The respondents claimed that such issues are not significant in the Vietnamese supply chain (aside from an uptick of faked certificates for nitrile gloves and face-masks during the height of Covid-19). Nonetheless, the respondents gave the following tips and insights to help ameliorate the risk of forgeries and fakes:

  • In addition to relying on sourcing companies’ due diligence, Buyers should also do simple checks on factories before placing purchase orders, such as asking for copies of business licenses, factory certifications, and banking details.
  • Certificates of Inspection should be issued by a third-party inspection company and sent directly to the Buyer, with a copy sent to the factory. Consider randomly contacting the laboratory which issued a report.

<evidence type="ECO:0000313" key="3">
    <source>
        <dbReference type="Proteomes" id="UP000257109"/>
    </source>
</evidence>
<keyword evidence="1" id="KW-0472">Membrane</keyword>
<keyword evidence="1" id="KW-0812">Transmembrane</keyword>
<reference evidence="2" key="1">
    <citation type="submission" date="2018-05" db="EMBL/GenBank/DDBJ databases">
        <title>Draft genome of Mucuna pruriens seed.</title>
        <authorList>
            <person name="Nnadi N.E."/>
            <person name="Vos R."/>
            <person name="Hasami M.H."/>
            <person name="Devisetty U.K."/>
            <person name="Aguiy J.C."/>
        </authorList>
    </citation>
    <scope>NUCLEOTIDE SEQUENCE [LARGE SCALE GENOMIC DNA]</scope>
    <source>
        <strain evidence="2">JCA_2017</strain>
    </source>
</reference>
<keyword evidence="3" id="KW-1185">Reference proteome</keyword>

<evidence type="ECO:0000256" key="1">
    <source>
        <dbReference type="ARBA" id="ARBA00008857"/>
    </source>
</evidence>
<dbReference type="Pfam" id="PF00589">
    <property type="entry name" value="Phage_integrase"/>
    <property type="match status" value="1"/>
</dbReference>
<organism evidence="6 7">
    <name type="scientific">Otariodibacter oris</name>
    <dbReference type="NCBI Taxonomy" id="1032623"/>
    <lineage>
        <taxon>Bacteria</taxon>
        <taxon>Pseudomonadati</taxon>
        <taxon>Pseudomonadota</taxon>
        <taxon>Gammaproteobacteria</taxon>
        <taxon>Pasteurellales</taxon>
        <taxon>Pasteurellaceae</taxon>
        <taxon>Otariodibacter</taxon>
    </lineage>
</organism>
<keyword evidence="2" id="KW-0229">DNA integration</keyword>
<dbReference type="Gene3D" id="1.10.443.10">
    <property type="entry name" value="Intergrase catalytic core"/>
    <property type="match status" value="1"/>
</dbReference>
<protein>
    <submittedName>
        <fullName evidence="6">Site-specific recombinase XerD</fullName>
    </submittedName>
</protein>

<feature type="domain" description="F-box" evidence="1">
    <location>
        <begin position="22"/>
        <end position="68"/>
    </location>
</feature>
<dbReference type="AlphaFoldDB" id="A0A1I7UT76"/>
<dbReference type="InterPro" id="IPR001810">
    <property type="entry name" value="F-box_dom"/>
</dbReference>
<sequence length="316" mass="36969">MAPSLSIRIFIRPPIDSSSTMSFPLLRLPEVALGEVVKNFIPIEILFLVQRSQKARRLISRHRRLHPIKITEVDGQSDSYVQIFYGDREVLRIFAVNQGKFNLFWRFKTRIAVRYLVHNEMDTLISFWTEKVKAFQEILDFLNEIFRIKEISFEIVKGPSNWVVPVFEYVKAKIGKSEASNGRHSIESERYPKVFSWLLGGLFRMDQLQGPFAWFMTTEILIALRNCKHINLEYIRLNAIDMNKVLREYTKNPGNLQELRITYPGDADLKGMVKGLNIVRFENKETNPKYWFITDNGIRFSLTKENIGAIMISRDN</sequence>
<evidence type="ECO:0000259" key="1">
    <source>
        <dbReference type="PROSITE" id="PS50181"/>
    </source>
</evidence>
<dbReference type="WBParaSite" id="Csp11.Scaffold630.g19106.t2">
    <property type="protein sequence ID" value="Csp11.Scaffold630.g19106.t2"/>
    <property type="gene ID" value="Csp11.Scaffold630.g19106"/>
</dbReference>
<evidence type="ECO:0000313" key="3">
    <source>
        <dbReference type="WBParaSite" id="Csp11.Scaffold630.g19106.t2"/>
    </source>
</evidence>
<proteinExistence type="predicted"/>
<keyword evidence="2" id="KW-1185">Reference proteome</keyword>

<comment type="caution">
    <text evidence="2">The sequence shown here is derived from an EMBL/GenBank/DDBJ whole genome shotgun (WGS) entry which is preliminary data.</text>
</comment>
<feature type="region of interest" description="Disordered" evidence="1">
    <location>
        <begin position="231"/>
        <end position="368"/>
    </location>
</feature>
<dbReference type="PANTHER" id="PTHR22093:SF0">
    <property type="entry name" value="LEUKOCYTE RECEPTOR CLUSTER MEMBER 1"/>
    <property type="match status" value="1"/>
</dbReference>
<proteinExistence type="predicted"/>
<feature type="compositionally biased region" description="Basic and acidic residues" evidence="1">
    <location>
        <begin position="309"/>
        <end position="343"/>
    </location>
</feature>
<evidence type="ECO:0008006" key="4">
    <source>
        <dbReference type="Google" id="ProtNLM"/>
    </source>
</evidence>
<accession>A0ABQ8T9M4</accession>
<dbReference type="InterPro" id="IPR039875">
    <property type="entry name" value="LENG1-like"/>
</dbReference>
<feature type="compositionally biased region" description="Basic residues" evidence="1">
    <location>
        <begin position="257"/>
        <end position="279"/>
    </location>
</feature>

• Consider using a third-party document verification service to confirm the authenticity of documents.
  • Conduct random on-site inspections and product testing.
  • For the most security, use only CE-certified laboratories.
  • Shipping documents are the least likely to be forged.

While it may not be entirely practical to reduce the risk of forgeries to 0%, a little awareness and attention to detail can alleviate many of the risks.

9) Bribes, Gifts, and Informal Fees in Vietnamese Supply Chains

How much of a problem are “informal fees” (e.g. bribes, gifts) to the cost of doing business with a Vietnamese supplier?